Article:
"The Way I Are" -- a song from hip-hop producer Timbaland's Timbaland Presents Shock Value that topped the Billboard singles chart last year -- is an amazing cultural marker.
On the surface, "The Way I Are" is a better-than-average R&B dance track co-produced by Timbaland and Danjahandz. But Keri Hilson's fluttery, birdlike vocals, coupled with the kinetic, synth-heavy techno sounds, makes it stand out. As she sings the chorus, and the otherworldly effects flutter around her, it sounds as if she's reinvigorating girl-group R&B – a black pop tradition that stretches back to the Supremes – with something new.
As a result, the mix of electronics and soul on "The Way I Are" barely resembles traditional R&B. "Nothing about that song is R&B to me," says the Atlanta native, calling from Los Angeles, where she's working on her upcoming debut album In a Perfect World (Mosley Music Group/Interscope). But she admits that her contributions to Shock Value, including album tracks such as "Miscommunication" and "Scream," are '80s-inspired. "They feel throwback, but the soul is on top of that."
Hilson is part of the "'80s babies" movement, a popular term among young blacks that seemingly condenses numerous urban trends such as "Generation X" did for young whites born in the '70s. It celebrates fluorescent-colored and throwback fashions such as spandex to synth-based electronic sounds and garish pop artists such as Madonna, George Michael and Journey.
The best part of the "'80s babies" trend, however, is how black youth have become more open to multilayered styles of expression than in decades past. In 2007, that vive le difference led to a handful of genre-blurring hits. There was P. Diddy and Keyshia Cole's "Last Night," where the duo seemingly mimicked Yarbrough & Peoples' synth-funk classic "Don't Stop the Music"; Kanye West's "Stronger," which found inspiration in the crushed electronics of Daft Punk's "Harder, Better, Faster, Stronger"; and "The Way I Are."
"Timbaland has really brought back the '80s almost single-handedly," 25-year-old Hilson claims. "Well, he and Kanye." She professes her love for Salt-N-Pepa, Lisa Lisa, MC Lyte and Blondie.
Hilson, who grew up in Decatur as the daughter of a real-estate mogul, is a child of Atlanta's influential and sometimes-insular urban-music industry. As a teenager, she sang in two R&B groups, By Design (which landed a brief development deal with Elektra) and Pretty Toni. Her songs for the latter group drew the attention of songwriter/producer Anthony Dent, whose credits include Kelly Price's "Friend of Mine" and Destiny's Child "Survivor."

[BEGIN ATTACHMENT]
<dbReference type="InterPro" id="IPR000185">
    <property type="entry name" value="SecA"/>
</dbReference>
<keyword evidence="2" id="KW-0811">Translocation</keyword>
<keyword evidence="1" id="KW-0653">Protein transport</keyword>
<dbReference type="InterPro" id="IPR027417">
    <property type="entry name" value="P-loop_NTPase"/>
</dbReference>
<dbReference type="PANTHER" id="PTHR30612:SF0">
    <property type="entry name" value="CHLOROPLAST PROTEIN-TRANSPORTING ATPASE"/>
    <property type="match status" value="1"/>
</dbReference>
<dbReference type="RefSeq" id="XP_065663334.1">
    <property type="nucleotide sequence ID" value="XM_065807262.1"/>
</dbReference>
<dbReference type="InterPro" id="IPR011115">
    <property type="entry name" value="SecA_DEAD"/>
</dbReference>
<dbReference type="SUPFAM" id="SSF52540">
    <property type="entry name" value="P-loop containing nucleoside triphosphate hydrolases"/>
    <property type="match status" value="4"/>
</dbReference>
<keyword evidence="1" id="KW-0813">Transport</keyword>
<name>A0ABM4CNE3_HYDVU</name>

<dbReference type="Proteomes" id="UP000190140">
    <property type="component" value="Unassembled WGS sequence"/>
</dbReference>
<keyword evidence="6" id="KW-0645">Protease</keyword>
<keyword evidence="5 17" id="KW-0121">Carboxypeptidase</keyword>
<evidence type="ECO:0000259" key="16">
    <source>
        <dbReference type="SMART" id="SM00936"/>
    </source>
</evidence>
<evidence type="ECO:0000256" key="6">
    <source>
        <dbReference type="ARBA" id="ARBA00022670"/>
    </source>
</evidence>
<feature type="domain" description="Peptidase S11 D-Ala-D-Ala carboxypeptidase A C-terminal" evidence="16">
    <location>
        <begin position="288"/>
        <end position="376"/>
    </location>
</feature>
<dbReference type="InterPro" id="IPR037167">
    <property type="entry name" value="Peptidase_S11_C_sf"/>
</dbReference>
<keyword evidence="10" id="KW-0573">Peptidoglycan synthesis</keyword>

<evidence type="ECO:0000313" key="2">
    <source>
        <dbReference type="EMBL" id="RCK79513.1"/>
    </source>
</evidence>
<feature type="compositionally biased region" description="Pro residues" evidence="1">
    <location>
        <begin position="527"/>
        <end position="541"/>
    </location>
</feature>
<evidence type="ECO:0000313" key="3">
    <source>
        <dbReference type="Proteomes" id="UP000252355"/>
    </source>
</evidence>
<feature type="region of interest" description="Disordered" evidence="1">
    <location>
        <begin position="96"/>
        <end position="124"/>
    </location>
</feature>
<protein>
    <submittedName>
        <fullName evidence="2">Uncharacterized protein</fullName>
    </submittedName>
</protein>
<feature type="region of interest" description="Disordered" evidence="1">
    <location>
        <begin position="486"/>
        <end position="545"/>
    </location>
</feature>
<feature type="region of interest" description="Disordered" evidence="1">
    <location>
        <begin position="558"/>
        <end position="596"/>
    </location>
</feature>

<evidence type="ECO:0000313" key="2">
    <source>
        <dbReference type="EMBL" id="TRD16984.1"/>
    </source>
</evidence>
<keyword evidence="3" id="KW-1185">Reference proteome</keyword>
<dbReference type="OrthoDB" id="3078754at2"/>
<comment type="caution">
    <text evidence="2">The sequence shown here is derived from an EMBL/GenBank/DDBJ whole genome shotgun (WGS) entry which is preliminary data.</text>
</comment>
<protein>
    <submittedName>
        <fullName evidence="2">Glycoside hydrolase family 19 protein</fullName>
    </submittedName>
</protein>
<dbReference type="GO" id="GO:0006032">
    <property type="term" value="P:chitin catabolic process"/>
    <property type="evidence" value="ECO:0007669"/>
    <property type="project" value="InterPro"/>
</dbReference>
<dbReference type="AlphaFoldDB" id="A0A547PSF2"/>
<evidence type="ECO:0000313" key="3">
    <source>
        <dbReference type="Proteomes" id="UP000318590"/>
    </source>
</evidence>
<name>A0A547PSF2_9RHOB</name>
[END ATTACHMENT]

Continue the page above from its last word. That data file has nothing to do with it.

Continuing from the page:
At 18, Hilson became Dent's protégé, and wrote lyrics for R&B acts such as 112 and Kelly Rowland. While she worked in recording studios around the city, Hilson often ran into Polow da Don, who was then an up-and-coming producer; he broke out in 2006 with the Pussycat Dolls' "Buttons." Eventually, Polow introduced Hilson to Timbaland. Currently, Hilson is signed to both men's production companies, Polow da Don's Zone 4 and Timbaland's Mosely Music Group.
Before her star-making appearance on Timbaland's "The Way I Are," Hilson struggled to transcend her successful but mostly invisible role as a songwriter. In 2005 she formed the Clutch with four young Atlanta songwriters, Ezekiel Lewis, Balewa Muhammad, Patrick "J. Que" Smith and Candace Nelson. Collaborating together on projects for Britney Spears ("Gimme More") and Omarion ("Icebox"), they aim to create a brand name that will garner more industry acclaim.
"It's such a producer-driven game, and we want to gain that respect for songwriters so we're not in the shadows anymore," Hilson says. She explains that songwriting is more than just writing a catchy hook in 15 minutes. "When you're writing a song, yeah, it may take 15 minutes for the initial concept, but you still have to sit down and produce the lyric. You still have to arrange the vocals, and you still have to sit with the engineer and mix [the vocal track]."
On paper, Hilson's lyrics for "The Way I Are" look like lusty teenage poetry. One section reads, "Baby it's alright, you ain't got to flaunt for me/Don't you know, you can still touch my love, it's free."
But when she sings them on Timbaland's track, they brilliantly underscore the emotional impact of his music. The lyrical canard about love is just a metaphor for how light-headed and romantic the music makes her feel. It makes for effective pop songwriting by using perfectly simple words to create a story or feeling that resonates with everyone. "Words come easily to those who have that gift," Hilson says.
In recent years other Atlanta writers and producers have used their behind-the-scenes success to launch a center-stage career, including Bryan Michael-Cox, Johnta Austin and Sean Garrett. But with the possible exception of Terius "the Dream" Nash and his excellent 2007 debut Love/Hate, Hilson may be the first to achieve a pop explosion as big as her clients.
Now in the studio with Timbaland, Polow da Don and Danjahandz, Hilson hopes to create a defining sound with In a Perfect World. "My album is definitely R&B, because it's a lot more soulful," she says. But when asked if it will sound like "The Way I Are" – or more importantly, if it will match that song's cultural zeitgeist – she pauses and gives another answer.
"It's hard for me to describe my sound. It's just refreshing. It's a breath of fresh air, the way Timbaland's music has been," she says. "You might call [In a Perfect World] an R&B album, but to me, it's just a mix of everything that's dope."
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